Personal injury claims can be filed for any injury caused by someone else’s recklessness, wrongdoing or lack of regard. They can arise from car accidents, pedestrian and bicycle accidents, slip and fall accidents and medical malpractice incidents. These cases exist to allow injured victims to be reimbursed for medical expenses, lost income and emotional suffering. However, the process is not always easy. Following is a brief introduction to the personal injury claim process.
How long do you have to file a claim, and what makes you eligible?
Someone’s negligence must have caused your injury. Perhaps someone was at fault for your car accident or an employee may not have taken precautions when mopping a slippery grocery store floor. Or maybe a doctor made misdiagnosed an illness. If you think you have a valid claim, Florida law gives you four years from the date of your injury to file a claim.
Your health and recovery is your top priority
The most important thing you can do after an accident is to get medical attention. Your health is more important than any lawsuit. Also, waiting to receive medical help may affect your claim.
Notify the insurance companies
Once you receive medical attention, notify your insurance company and the other party’s of the incident. Be aware that insurance companies are in the business for money and are not interested in your best outcome. They often try to minimize your claim and compensation amount.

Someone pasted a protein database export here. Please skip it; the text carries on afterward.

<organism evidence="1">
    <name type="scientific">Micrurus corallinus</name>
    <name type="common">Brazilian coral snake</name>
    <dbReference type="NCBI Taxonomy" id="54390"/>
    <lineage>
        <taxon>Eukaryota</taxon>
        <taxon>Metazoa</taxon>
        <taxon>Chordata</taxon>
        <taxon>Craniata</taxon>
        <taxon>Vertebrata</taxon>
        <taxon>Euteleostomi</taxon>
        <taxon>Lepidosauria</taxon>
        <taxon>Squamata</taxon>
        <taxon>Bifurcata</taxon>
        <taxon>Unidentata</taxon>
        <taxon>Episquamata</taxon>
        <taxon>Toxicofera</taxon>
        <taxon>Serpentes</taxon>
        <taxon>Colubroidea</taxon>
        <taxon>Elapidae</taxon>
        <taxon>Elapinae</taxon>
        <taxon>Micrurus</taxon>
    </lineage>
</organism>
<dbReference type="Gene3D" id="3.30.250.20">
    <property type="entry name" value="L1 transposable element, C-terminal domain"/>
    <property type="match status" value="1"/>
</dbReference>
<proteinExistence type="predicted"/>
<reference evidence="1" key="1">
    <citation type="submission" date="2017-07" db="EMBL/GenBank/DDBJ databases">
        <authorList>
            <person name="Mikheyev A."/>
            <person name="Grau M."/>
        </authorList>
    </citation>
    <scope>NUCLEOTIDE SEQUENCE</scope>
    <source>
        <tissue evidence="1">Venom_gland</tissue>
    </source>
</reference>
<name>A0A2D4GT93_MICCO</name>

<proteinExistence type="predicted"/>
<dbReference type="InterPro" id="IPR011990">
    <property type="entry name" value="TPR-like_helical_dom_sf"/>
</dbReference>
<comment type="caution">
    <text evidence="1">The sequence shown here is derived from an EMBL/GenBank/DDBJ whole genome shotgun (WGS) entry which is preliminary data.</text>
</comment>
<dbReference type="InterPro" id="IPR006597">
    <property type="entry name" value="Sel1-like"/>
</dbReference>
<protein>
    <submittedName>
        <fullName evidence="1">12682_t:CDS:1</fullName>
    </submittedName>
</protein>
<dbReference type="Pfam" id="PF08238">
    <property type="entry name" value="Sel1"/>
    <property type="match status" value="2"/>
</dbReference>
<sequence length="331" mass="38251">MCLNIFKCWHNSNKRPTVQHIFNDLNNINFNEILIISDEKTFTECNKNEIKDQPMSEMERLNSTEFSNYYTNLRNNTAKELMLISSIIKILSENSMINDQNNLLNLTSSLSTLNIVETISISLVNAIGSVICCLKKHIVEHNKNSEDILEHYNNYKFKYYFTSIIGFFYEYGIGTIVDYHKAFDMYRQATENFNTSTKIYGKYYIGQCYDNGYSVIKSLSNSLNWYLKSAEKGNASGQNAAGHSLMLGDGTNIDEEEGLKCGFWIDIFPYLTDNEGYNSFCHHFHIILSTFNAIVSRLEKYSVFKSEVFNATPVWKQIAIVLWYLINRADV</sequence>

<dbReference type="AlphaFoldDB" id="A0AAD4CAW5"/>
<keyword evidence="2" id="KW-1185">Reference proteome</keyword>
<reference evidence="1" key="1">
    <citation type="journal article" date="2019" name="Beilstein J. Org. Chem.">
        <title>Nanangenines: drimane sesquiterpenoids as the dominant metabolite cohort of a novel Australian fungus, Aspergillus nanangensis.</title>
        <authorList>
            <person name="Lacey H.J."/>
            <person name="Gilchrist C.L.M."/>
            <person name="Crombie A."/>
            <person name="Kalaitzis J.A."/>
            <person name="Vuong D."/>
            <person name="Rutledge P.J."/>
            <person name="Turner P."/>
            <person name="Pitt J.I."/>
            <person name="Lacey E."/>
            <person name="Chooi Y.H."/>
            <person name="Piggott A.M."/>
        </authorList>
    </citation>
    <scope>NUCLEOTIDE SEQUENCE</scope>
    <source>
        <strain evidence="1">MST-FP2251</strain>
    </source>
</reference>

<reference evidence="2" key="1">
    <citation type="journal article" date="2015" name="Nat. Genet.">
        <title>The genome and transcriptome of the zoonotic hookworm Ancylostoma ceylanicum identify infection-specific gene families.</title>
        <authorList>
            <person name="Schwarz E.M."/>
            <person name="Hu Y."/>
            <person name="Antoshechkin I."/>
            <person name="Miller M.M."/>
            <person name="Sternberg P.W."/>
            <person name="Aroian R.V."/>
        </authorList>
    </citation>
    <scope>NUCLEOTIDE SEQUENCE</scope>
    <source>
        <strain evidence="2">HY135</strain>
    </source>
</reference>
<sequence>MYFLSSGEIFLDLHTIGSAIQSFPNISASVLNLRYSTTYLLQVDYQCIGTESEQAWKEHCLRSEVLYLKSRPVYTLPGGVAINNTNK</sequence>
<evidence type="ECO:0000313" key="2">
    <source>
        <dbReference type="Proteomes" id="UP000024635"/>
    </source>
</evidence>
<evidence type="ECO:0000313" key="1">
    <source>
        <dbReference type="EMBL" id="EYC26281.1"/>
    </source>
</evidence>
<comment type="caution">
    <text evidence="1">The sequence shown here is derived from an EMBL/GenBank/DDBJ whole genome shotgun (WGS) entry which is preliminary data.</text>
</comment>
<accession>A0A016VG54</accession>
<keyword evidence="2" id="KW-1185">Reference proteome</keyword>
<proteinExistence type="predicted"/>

Negotiations and settlements
All parties must try to negotiate a settlement. This involves talking to the other party’s insurance company and lawyer. Don’t give official statements or sign documents relating to settlements unless you’re sure it is a fair sum.
While most cases are settled before trial, sometimes the parties cannot agree and the case goes to trial. During discovery, the parties disclose and review documents and information relating to the incident, including medical records, police reports and accident photos. Both sides may be required to answer questions. The case can be settled through mediation at any point before trial.
If all else fails, a jury can decide fault and compensation
If your case goes to trial, a jury looks at the evidence and makes a decision regarding fault and compensation.
Posted in Personal Injury